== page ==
Saturday, August 28, 2010

Emmylou Harris - Blackhawk

Country Music is music for grownups. You have to have lost something to experience the true depth of the Human Experience, to have a road not taken - one that will never be taken - to really feel that depth.

Emmylou Harris captures this like few people recording today. Maybe it was working so closely with Graham Parsons (of The Byrds), and losing him so young. Listening to the change between her first two albums is all you have to do to know that she understood George Carlin's saying, Some nights the wolves are silent and the Moon howls.

My friend Brigid writes of this, of that road she didn't take but which some of her childhood friends did. And regretted:
I grew up in a small logging town, nestled at the base of beautiful, forested mountains. Ever present was the noticeable rotten egg smell of the pulp mill that I never noticed as a child, but is as constant as death and taxes. There were no malls, simply a main street, a roller rink, a movie theater and only two fast food restaurants. It was a town where my best friend and I could ride our bikes over streets unconfined and unhurried, until darkness or hunger for family dinner around the table brought us home. It was a town where you could raise your family in relative comfort and safety. Life was routine, life was predictable. You graduated high school, married the first or second person you ever slept with. Had several kids, a mortgage, a dog, a cat. You retired and got a gold watch and watched the next generation take over the positions in the mills. The mountains notwithstanding, it was a flat landscape of life, and one that I knew, probably by the age of 12, that I had to escape from.


Visiting Dad, I ran into someone at the neighborhood grocers with whom I played with as a child. She's been working the register as long as I remember, and although she is as pretty as she always was, there's a roughness to her, like a piece of beautiful fabric that's become worn and frayed over time. "How've you been" she asks, but the question doesn't reach her eyes - eyes fragile and the color of tea, the color only deepened by the deep wrinkles I already see around them. She asks what I do for a living, and when I tell her, I might as well be telling her I was just abducted by aliens and returned, my life so foreign to the life she leads. "Well you have a nice day" she says and I nod and take the receipt for Dad, not knowing what else to say. We're strangers, and though as children we shared bike rides and ice cream and secrets, now we are looking at the world from completely different places.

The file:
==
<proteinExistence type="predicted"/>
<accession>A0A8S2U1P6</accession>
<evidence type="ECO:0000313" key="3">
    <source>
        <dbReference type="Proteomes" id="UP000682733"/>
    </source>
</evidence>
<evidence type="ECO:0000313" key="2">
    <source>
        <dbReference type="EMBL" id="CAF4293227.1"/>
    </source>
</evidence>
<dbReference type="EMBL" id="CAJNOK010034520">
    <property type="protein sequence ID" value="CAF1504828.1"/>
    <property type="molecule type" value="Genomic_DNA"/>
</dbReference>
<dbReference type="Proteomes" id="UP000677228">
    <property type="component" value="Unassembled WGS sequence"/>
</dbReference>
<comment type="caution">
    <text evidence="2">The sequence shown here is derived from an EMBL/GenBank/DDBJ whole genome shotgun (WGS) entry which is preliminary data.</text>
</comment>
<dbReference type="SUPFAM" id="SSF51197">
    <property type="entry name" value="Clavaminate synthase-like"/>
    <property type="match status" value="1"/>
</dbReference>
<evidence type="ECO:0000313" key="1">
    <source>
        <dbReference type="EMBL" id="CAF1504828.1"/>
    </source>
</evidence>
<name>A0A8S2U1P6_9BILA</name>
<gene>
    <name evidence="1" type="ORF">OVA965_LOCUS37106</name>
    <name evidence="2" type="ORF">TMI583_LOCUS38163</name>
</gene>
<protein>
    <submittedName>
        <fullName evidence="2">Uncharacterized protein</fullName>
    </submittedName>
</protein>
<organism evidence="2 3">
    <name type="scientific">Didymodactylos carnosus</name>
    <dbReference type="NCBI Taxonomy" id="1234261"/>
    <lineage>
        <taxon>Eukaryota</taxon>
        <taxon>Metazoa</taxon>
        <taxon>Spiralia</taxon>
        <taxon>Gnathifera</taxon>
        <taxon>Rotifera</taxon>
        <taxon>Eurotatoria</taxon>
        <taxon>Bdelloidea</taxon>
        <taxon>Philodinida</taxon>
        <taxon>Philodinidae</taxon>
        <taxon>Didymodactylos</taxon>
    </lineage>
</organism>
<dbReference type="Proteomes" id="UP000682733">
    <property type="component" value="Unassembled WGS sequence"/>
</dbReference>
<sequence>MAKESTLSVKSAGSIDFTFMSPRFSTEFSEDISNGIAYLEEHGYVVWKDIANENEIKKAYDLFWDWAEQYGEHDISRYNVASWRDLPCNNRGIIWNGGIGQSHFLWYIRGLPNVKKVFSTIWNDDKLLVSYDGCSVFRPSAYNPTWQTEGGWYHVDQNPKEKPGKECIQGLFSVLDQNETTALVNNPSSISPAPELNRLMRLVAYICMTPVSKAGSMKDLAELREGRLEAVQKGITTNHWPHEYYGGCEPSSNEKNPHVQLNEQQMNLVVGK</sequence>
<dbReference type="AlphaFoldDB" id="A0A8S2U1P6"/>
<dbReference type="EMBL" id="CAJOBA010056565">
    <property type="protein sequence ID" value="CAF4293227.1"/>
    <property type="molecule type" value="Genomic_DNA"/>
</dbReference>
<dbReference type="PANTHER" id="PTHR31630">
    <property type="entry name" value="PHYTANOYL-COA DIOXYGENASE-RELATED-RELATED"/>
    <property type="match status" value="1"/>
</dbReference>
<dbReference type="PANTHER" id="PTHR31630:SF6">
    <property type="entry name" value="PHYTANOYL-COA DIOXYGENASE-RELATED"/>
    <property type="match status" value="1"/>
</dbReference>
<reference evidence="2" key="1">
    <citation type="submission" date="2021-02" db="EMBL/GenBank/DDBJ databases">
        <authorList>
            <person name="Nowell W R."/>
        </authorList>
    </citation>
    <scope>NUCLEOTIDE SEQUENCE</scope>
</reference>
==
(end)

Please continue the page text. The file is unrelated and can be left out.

Emmylou has a song about that. About that girl who chose the comfortable, safe, and stale life so many years ago. Who might choose different now, but who passed by that road not taken. Who sometimes at night listens to the Moon howling.

Blackhawk (Songwriter: Daniel Lanois)
Well I work the double shift
In a bookstore on St. Clair
While he pushed the burning ingots
In Dofasco stinking air
Where the truth bites and stings
I remember just what we were
As the noon bell rings for
Blackhawk and the white winged dove

Hold on to your aching heart
I'll wipe the liquor from your lips
A small town hero never dies
He fades a bit and then he slips
Down into the blast furnace
In the heat of the open hearth
And at the punch clock he remembers
Blackhawk and the white winged dove

I remember your leather boots
Pointing up into the sky
We fell down to our knees
Over there where the grass grew high
Love hunters in the night
Our faces turned into the wind
Blackhawk where are you now
Blackhawk and the white winged dove
We were Blackhawk and the white winged dove
We were Blackhawk and the white winged dove

Do you still have the ring I gave you
On the banks of Lake Bear
Where I felt certain that I knew you
My cool and distant debonair
Now we drink at Liberty Station
Another cup of muscatel
Wrapped in the strong arms of the Union
Raisin' kids from raisin' hell
Bootnotes: [1] The picture of Emmylou is from her animal shelter. She founded and supports Bonaparte's Retreat in Nashville.

[2] Perhaps the most in-depth review of Emmylou's work is from Norm Geras, professor emeritus of Marxist theory from the University of Manchester. Of course the common thread between Prof. Geras and a gun totin' pilot who cooks what she shoots involves Country Music.

[3] Full disclosure: somewhere here Chez Borepatch I have a copy of Maurice Dobb, Studies in the Development of Capitalism, and Ernest Mandel, An Introduction to Marxist Economic Theory.

[4] Another sort of Blackhawk - and one hopefully to Brigid's liking - can be found here. Of course, if you're going with Professor Geras and the whole British thing, perhaps a Bisley would be called for.

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